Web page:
A voter-approved ballot measure requiring San Bernardino allow marijuana dispensaries in certain parts of the city has been tentatively ruled invalid by a San Bernardino County Superior Court judge.

In a phone interview Friday, City Attorney Gary Saenz said Judge David Cohn on Thursday, Dec. 28, found Measure O guilty of spot zoning – that is, singling out parcels of land for uses benefiting their owners at the expense of others in the surrounding area – as well as creating a marijuana monopoly in San Bernardino.

Under Measure O’s zoning restrictions, only two locations in the city – one being Flesh Showgirls strip club – would be allowed to sell marijuana, Saenz said.

San Bernardino strip club Flesh Showgirls got a permit to operate a marijuana dispensary. (Cannifornian/SCNG file photo)

Cohn’s written decision is expected within a week or two.

After 55 percent of voters approved Measure O in 2016, San Bernardino was served two lawsuits challenging the measure’s validity and two lawsuits calling for the measure’s immediate implementation.

The city itself, which “didn’t want the litigation to go forward without the city’s voice being heard, without the city being at the table,” Saenz said, sought the court’s decision on the measure’s validity.

In anticipation of the judge’s ruling and of Jan. 1 – the date recreational sales can start in California – the City Council earlier this month banned marijuana businesses, outdoor cultivation and cannabis events for 45 days.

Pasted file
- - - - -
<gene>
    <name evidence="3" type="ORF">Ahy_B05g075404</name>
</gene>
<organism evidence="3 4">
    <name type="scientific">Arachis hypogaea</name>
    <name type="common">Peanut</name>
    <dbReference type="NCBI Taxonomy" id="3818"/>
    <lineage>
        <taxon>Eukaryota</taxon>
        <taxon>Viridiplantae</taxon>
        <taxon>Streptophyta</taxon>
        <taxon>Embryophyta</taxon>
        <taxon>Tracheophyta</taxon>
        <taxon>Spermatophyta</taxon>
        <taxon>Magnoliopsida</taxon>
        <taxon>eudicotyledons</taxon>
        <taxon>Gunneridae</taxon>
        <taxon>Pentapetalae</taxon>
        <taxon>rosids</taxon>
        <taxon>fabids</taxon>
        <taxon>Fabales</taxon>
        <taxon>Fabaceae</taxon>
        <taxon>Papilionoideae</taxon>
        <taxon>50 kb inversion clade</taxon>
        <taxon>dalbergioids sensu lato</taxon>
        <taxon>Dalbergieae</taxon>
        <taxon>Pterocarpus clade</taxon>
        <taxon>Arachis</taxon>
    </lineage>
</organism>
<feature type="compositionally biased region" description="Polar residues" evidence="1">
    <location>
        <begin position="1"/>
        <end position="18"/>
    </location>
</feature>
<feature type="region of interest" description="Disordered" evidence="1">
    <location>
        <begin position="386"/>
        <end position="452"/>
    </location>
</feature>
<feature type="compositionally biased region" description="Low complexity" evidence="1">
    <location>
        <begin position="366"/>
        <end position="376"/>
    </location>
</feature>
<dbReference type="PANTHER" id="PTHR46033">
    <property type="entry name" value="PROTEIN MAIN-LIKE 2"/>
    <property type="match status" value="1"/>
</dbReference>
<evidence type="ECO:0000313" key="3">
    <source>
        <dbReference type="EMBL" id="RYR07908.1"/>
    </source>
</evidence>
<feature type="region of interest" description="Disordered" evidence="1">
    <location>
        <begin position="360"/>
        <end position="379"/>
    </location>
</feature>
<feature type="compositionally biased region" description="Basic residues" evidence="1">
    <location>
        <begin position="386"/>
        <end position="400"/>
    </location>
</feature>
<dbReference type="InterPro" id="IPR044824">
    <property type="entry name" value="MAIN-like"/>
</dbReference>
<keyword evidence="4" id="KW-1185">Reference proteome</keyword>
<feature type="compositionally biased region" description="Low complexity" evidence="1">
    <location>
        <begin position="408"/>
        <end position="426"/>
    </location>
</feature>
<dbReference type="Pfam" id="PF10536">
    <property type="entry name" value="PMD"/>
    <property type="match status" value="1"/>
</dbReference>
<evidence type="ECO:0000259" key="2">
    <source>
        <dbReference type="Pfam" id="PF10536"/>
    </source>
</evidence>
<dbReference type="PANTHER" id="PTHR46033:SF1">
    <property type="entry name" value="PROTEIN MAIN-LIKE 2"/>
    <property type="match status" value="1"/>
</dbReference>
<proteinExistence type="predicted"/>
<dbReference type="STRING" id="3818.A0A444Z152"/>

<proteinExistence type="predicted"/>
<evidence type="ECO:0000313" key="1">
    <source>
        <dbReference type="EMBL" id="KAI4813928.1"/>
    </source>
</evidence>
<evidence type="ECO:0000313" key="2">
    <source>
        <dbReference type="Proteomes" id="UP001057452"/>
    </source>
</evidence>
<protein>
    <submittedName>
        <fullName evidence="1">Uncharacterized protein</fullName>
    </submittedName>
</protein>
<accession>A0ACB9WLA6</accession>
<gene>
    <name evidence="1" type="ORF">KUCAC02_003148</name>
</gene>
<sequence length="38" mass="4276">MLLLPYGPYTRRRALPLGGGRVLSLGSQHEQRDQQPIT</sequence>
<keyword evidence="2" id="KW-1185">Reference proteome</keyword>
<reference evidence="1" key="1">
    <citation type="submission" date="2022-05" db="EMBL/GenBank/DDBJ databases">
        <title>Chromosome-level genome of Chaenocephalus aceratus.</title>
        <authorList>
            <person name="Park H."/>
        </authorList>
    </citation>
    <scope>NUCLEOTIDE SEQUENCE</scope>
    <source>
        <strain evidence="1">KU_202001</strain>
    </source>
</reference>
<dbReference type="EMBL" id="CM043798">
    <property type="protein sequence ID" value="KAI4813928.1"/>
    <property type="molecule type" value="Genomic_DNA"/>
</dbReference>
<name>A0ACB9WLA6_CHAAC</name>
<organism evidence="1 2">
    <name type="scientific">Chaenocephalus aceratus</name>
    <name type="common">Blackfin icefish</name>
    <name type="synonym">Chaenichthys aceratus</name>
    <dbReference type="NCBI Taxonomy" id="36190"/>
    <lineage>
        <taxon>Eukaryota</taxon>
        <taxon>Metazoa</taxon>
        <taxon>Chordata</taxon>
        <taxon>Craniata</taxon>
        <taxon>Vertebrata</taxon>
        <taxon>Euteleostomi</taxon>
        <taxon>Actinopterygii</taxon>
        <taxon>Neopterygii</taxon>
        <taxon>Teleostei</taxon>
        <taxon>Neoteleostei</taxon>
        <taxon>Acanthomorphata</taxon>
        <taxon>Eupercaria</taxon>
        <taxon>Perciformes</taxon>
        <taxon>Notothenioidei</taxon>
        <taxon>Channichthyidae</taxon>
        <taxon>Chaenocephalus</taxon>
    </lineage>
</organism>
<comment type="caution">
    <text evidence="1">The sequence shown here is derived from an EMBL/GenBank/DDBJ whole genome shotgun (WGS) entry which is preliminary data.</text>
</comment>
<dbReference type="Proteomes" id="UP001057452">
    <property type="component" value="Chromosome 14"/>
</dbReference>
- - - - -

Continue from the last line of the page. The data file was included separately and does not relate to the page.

The moratorium, approved unanimously by the body, ensured San Bernardino kept local control of cannabis while city leaders reviewed potential regulations for personal cultivation, public consumption and taxes provided to them by a citizens advisory committee.

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With Measure O’s validity now in jeopardy, council members can home in on those regulations for future adoption, Saenz said.

The temporary ban expires Feb. 3, but can be extended another 10 months and 15 days if the body needs more time for discussion.

“The council is sensitive to the fact voters adopted Measure O, that they want access to marijuana,” Saenz said. “There’s a lot of demand for marijuana and there are a lot of issues that need to be addressed. And they’re not easy issues.

“Not only San Bernardino, but the entire state is struggling with these issues and will continue to struggle with them for quite some time,” Saenz added. “But the best we can do is address what marijuana means for the health and welfare and safety of the people of San Bernardino.”

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